Align services, facilites and web preseence to this black box activity. Students input heavily on re-design of bldg., massive web re-design underway
ACRL book- Studying Students

Phase 3:
2 year IMLS grant
Based on first IMLS study
Holistic view od disseration research and authoring
Align servoces, build tools
Porject in process, finish September 2008.

Nancy Foster:
These methodolgies are appl. to public libs too.

(see slide)

( Examples of data gathered from comm.)

Video: Work Practices, Versioning,

Results of braingstorming: What grad students are doing
getting help from peers via aim email
convert from word to pdf
save old stuff and go back to it
use tech to stay connected
thinking about future careet in terms of preparing portfoilo

plus 90 others!

Brainstorming as a good project development tool.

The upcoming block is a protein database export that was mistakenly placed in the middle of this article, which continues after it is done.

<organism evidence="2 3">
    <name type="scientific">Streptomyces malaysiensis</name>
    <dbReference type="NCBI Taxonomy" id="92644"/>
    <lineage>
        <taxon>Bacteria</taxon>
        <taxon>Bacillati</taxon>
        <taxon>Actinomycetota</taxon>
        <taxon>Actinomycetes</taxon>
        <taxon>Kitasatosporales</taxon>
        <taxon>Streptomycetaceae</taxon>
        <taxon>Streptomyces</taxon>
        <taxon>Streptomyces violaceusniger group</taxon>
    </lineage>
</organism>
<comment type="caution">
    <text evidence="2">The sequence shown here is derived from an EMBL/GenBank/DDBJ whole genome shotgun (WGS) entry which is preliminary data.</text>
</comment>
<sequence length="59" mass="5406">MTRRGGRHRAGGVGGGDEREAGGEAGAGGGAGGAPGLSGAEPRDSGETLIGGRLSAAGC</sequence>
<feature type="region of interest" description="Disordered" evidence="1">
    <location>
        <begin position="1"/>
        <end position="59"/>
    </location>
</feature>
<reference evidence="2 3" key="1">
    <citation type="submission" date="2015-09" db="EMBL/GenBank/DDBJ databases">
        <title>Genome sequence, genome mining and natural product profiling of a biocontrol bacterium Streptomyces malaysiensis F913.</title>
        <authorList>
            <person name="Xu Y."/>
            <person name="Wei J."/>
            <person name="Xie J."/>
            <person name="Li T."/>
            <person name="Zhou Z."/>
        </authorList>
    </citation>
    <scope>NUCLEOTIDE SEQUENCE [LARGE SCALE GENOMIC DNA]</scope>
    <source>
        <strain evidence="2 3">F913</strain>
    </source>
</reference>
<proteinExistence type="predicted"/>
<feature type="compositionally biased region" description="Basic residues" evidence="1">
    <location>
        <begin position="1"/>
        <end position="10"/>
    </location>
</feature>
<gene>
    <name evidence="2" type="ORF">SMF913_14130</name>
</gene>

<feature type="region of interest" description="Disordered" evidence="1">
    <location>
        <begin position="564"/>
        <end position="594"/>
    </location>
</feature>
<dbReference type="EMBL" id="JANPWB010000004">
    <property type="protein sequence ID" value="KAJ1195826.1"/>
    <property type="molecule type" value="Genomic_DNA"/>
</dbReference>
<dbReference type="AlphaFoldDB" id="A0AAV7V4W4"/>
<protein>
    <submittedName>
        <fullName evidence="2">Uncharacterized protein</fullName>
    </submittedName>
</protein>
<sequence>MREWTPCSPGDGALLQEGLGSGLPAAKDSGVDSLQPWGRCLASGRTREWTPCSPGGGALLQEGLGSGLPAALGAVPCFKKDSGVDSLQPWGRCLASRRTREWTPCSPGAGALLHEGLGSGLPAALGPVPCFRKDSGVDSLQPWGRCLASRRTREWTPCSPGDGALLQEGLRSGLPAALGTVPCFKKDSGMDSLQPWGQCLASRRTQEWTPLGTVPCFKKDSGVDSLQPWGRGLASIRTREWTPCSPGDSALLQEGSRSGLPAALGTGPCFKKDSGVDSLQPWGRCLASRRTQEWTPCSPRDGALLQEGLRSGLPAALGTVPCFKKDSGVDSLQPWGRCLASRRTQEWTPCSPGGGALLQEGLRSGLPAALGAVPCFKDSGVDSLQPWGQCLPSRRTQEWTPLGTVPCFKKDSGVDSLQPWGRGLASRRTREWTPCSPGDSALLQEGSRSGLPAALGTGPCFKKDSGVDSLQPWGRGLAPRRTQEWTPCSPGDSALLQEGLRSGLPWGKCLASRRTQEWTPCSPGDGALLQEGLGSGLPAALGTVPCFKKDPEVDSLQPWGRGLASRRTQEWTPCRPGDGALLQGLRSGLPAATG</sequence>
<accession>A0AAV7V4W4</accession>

Prelim findings:
need doc mgmt system
lots of co-authoring with facutly supervisors
overloaded with pdfs paper articles, citations
problems synving documents from on computer ot another
struggling to learn literature in their fields- not confident that they have always found every imp. article.

Autoring tools-
version ctrl
citation mgmt.
Shifting role of the library
Open source product, due Sept. 2008
Changes to library services
need for grad student orientation (profs assume students have these skills already)
better marketing of existing resources
librarian expertise
alert systems, rss feeds
Info about grad students
wrappingup interviews and surveys over next few months
observations conclusions etc will be avail. in spring

Studying Students:

Grad Project